- The Washington Times - Saturday, July 31, 2004

Political campaigns are noteworthy for the issues they highlight. The 2004 campaign for the presidency is no exception. The front page issues are obvious: The war against terrorism, the economy and a range of domestic issues including whether we will appoint judges who interpret the law or ones who will legislate from the bench. But I digress.

More interestingly, however, are the issues that go unnoticed. One that is of distinct importance to Virginia surfaced in The Washington Post’s article on June 28, 2004.

It cited Democratic presidential nominee John Kerry’s plans to “turn back the Republican’s efforts to revamp federal pay and personnel systems and open up more federal work to private companies.” Mr. Kerry’s remarks impressed the American Federation of Government Employees (AFGE) who endorsed him. AFGE, an AFL-CIO teammate, ranks seventh among public sector unions in political contributions, giving $490,000 to pro-union candidates (84 percent going to Democrats).

Not surprisingly, AFGE seeks a larger federal government. Endorsing Mr. Kerry is a logical step for them since the Democratic nominee has already proposed a $2 trillion expansion of government spending at the same time he derides the current deficit which in large part resulted from the war on terrorism. How Mr. Kerry will reduce the latter while exploding the former transcends all logic. But after all this is the same guy who said he voted to fund the war in Iraq before he voted against it; classic liberal doublespeak.

So how does this affect Virginia? Democrat Mark Warner ran for governor as a centrist pro-business leader who would bring business experience to Richmond to reform Virginia’s budget without raising taxes. Since his election, Virginia has done precious little reforming and a whole lot of tax raising.

Like his party’s nominee for president, saying one thing and doing another come naturally to the governor. Nevertheless, Mr. Warner likes to fashion himself after another famous centrist, former President Bill Clinton. Yet he has made no secret of his enthusiastic support for the ultraliberal Mr. Kerry. “Hey,” you might say, “give the guy a break. Like it or not Kerry is the Democratic nominee and Warner shouldn’t be criticized for supporting him.” Fair enough. But Mr. Warner’s support of Kerry positions is fair game for Virginia voters this November. And one of the senator’s positions could be disastrous for Commonwealth and especially Northern Virginia.

According to The Post’s article, in April 2004 Mr. Kerry pledged “to cut 100,000 federal contractor jobs.” Such a move would be catastrophic for the most important economic region in the state which, thanks to the governor’s tax increases, will soon provide almost 50 percent of the Commonwealth’s entire revenue stream.

For example, assume that of the 100,000 contractors Mr. Kerry is so eager to dump, about 20,000-30,000 are in Northern Virginia. What happens when they lose their jobs?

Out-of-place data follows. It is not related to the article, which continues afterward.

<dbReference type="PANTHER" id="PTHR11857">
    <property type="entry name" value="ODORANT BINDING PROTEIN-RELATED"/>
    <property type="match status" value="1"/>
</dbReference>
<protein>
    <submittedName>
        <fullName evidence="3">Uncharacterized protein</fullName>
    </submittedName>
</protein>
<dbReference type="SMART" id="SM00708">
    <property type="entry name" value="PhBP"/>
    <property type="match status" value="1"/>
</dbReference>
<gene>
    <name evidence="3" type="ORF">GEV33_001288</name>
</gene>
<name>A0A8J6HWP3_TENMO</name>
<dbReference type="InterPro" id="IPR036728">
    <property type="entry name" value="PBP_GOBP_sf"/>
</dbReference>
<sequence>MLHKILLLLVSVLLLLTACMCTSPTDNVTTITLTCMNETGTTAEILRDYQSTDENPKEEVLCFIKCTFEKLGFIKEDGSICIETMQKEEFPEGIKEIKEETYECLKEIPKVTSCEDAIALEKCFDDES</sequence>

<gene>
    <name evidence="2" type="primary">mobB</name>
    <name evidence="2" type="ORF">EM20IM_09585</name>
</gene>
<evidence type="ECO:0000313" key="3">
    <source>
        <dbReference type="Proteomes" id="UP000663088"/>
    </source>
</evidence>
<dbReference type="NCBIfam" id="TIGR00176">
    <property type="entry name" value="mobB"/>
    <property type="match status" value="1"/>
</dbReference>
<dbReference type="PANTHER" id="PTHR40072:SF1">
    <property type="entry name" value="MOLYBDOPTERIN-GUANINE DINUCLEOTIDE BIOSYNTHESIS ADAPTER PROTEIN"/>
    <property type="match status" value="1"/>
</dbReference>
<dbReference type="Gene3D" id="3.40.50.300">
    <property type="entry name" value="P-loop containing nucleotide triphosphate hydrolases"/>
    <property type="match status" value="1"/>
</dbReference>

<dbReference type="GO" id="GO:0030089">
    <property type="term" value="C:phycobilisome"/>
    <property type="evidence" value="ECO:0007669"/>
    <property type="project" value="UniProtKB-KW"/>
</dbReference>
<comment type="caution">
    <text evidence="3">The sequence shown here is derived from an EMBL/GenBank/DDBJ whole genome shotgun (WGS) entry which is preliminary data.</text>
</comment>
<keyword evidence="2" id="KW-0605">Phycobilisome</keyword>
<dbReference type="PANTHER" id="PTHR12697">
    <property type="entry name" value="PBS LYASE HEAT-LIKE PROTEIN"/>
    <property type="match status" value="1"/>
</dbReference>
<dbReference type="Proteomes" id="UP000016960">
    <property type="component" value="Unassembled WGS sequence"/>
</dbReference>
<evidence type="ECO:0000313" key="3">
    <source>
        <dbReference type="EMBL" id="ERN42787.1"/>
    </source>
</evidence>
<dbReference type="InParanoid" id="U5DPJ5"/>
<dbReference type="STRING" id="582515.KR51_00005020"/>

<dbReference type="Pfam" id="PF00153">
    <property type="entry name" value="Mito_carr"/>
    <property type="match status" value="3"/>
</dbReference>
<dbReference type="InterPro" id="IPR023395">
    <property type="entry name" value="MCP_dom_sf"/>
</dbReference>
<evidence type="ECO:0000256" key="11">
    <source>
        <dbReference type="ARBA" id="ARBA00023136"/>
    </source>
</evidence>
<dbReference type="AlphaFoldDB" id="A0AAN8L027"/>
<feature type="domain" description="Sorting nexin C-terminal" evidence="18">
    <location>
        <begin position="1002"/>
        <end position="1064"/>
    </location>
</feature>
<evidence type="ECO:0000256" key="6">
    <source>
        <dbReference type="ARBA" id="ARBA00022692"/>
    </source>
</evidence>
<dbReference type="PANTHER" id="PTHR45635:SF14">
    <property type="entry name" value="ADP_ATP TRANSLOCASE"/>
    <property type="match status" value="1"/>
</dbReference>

• First, the companies that lay off workers — and some of the people they let go — pay fewer taxes to Virginia, so Commonwealth revenues decline.

• Second, the companies that lose contracts experience stock declines, which impact the portfolios of other Virginians not directly linked to fired contractors.

• Third, the government then must hire additional workers to take up the slack.

• Fourth many of the former contractors become government workers.

• Fifth, the taxpayers assume a greater burden because government workers cost more to finance than contractors. Finally, big labor and AFEG are gleeful with potential new members and swelled government employee ranks which — once hired — are virtually impossible to eliminate.

So there you have it; John Kerry’s plan to rein in spending while conducting democratic voter recruitment at taxpayer expense.

Here are some questions the press should be put to Gov. Warner. First, does he favor the Kerry plan to dump 100,000 contractors, many of whom are employed by companies in Virginia that are so important to the economy of the state and Northern Virginia in particular? Second, does he agree swelling government ranks with more federal employees is a way to make government more efficient? Third, does he consider this a pro-business policy? And fourth, if he does not agree with this huge cut in contractors in his state, will he go to Mr. Kerry and insist he retract this horrible idea, an idea which will devastate the lives of many Northern Virginians?

Oops, I forgot. The governor has already launched a predatory tax assault on the pocketbooks of Northern Virginians, even as the recovering economy produces a $324 million surplus. I suspect we won’t be hearing much from the governor on Mr. Kerry’s calculated assault on contractors who work hard every day to serve the nation. If thousands of loyal Americans — like me — who are proud to serve their country as federal contractors get their notice, you can bet that’s an issue that won’t go unnoticed the next time Mark Warner contemplates political office.

L. Scott Lingamfelter, Republican, was elected to the Virginia House of Delegates in 2001. He represents Prince William and Fauquier Counties. A retired Army colonel, he also works as a private sector contractor for the Defense Department.

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